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What is the Difference Between Diesel and Biodiesel?

BiodieselMany people have heard the term biodiesel recently, and are wondering what it is exactly and if it is different from regular diesel fuel.

Diesel from oil consists of a combination of paraffin and cyclo-paraffin hydrocarbons. The combustion of this oil and air in normal engines creates residual smoke particles of varying dimensions. It also typically contains a high content of sulphur and produces chemicals that are known to exist in acid rain as they form sulfuric acid.

Biodiesel is actually a type of diesel fuel that is made out of chemically-reacting lipids such as vegetable oil and/or animal fat. It is usually made by combining the oil and fat with some type of alcohol. The product is designed to be used as a fuel in standard types of diesel engines. This makes it different from waste and vegetable oils that are utilized in converted diesel engines. You can use biodiesel on its own, as well as a blend with petro diesel.

Biodiesel is a golden or dark brown liquid form that is immiscible with water. It has a high boiling point and low vapour pressure. The flash point of biodiesel is quite a bit higher than petroleum diesel and gasoline. The fuel has almost no sulphur in it and is often added to Ultra-Low Sulfur Diesel (ULSD) fuel.

In most countries, a B factor is used to indicate how much biodiesel there is in a fuel mix. For example, a fuel that has 25 per cent biodiesel in it is known as B25. Pure biodiesel is named B100. Blends that mix 20 per cent biodiesel along with 80 per cent petroleum diesel can typically be utilized in unmodified types of diesel engines. You can also use pure biodiesel, but this may lead to some engine modifications in order to prevent performance and maintenance issues. Pure and blended biodiesel may be utilized with petroleum diesel at any rate of blend in the majority of injection pump diesel engines. However, some high pressure rail engines possess strict limits on the levels. Biodiesel differs from petro diesel as it possesses different solvent properties, and it will erode the natural rubber hoses and gaskets in most vehicles produced before 1992.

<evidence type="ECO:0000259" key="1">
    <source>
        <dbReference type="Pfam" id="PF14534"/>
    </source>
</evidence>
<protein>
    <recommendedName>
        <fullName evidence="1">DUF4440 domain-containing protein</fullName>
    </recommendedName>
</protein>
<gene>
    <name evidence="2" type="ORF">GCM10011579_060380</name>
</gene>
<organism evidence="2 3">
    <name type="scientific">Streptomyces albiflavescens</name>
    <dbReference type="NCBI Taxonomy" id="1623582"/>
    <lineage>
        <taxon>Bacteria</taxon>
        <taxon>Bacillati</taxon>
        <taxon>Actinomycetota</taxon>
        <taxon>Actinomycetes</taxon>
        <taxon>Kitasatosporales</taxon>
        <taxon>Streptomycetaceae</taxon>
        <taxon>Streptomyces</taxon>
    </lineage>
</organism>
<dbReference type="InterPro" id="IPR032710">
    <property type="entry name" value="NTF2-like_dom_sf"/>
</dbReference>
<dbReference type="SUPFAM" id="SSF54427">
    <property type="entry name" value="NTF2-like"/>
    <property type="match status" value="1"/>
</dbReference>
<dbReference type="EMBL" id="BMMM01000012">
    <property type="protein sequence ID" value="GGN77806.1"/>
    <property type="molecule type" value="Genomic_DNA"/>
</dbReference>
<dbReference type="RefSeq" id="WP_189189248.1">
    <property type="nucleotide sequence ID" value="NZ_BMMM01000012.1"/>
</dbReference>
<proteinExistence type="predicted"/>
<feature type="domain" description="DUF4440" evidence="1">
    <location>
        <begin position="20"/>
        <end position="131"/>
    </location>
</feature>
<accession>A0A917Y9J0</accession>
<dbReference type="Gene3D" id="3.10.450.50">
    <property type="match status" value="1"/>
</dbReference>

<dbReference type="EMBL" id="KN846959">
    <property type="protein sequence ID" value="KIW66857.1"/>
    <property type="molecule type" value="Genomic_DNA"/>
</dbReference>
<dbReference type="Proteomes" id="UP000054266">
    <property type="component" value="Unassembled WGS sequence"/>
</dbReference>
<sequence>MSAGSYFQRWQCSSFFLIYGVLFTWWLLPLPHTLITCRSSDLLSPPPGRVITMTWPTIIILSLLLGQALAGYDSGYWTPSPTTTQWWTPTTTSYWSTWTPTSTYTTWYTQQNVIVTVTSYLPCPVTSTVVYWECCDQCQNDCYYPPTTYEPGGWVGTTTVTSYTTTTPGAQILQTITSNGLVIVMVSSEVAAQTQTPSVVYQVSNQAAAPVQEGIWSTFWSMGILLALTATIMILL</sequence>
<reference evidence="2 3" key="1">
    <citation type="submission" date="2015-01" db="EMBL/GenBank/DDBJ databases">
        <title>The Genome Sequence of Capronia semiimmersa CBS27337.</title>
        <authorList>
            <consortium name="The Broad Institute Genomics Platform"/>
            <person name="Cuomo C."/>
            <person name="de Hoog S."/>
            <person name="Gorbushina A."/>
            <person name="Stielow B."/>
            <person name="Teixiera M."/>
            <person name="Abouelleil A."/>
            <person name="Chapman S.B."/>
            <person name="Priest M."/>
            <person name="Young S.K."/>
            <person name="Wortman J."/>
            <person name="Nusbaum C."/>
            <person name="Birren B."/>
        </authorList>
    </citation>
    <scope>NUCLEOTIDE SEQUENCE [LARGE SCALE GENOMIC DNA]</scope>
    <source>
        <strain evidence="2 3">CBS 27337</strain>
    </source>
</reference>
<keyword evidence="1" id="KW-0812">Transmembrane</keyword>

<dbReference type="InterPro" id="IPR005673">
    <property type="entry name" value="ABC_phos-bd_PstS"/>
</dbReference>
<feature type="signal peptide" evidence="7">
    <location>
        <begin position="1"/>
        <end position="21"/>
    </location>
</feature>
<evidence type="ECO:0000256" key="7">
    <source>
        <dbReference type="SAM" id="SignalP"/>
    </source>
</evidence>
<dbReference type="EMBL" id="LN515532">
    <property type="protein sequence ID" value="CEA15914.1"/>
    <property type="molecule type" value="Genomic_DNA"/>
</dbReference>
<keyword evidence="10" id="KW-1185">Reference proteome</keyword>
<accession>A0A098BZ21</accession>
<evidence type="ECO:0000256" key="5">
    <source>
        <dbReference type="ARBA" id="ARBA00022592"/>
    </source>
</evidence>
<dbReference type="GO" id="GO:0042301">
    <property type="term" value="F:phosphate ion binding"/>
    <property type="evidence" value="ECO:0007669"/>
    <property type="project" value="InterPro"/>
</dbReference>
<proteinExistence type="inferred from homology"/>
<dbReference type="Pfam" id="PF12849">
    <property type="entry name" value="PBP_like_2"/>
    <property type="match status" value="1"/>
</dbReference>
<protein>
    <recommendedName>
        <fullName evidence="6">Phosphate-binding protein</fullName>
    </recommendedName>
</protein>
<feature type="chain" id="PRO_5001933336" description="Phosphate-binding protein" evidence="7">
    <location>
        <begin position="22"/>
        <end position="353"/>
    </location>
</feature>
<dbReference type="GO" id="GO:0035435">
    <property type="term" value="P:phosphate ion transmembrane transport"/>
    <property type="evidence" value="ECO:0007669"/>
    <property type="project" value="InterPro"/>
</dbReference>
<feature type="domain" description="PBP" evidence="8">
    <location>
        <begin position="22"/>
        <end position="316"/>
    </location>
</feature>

Biodiesel has also been reported to break down residue deposits in any fuel lines in which petro diesel have been used. This may lead to clogged fuel filters if a quick switch to 100 per cent biodiesel is made. If you switch to biodiesel, it is suggested to switch fuel filters on heaters and engines soon after changing to a biodiesel mixture.

One of the most popular features of biodiesel is the fact it can cut down on the direct tailpipe-emission of particulates on some vehicles when compared to fossil-sourced diesel. Biodiesel possesses a higher cetane rating than petro diesel. This can lead to improved performance and cleaner emissions compared to crude petro diesel.

 

Make Your Own Biodiesel at Home with These Complete Kits.

NWR Alternative Fuels Biodiesel Processor - 80-Gallon, Model# Independence

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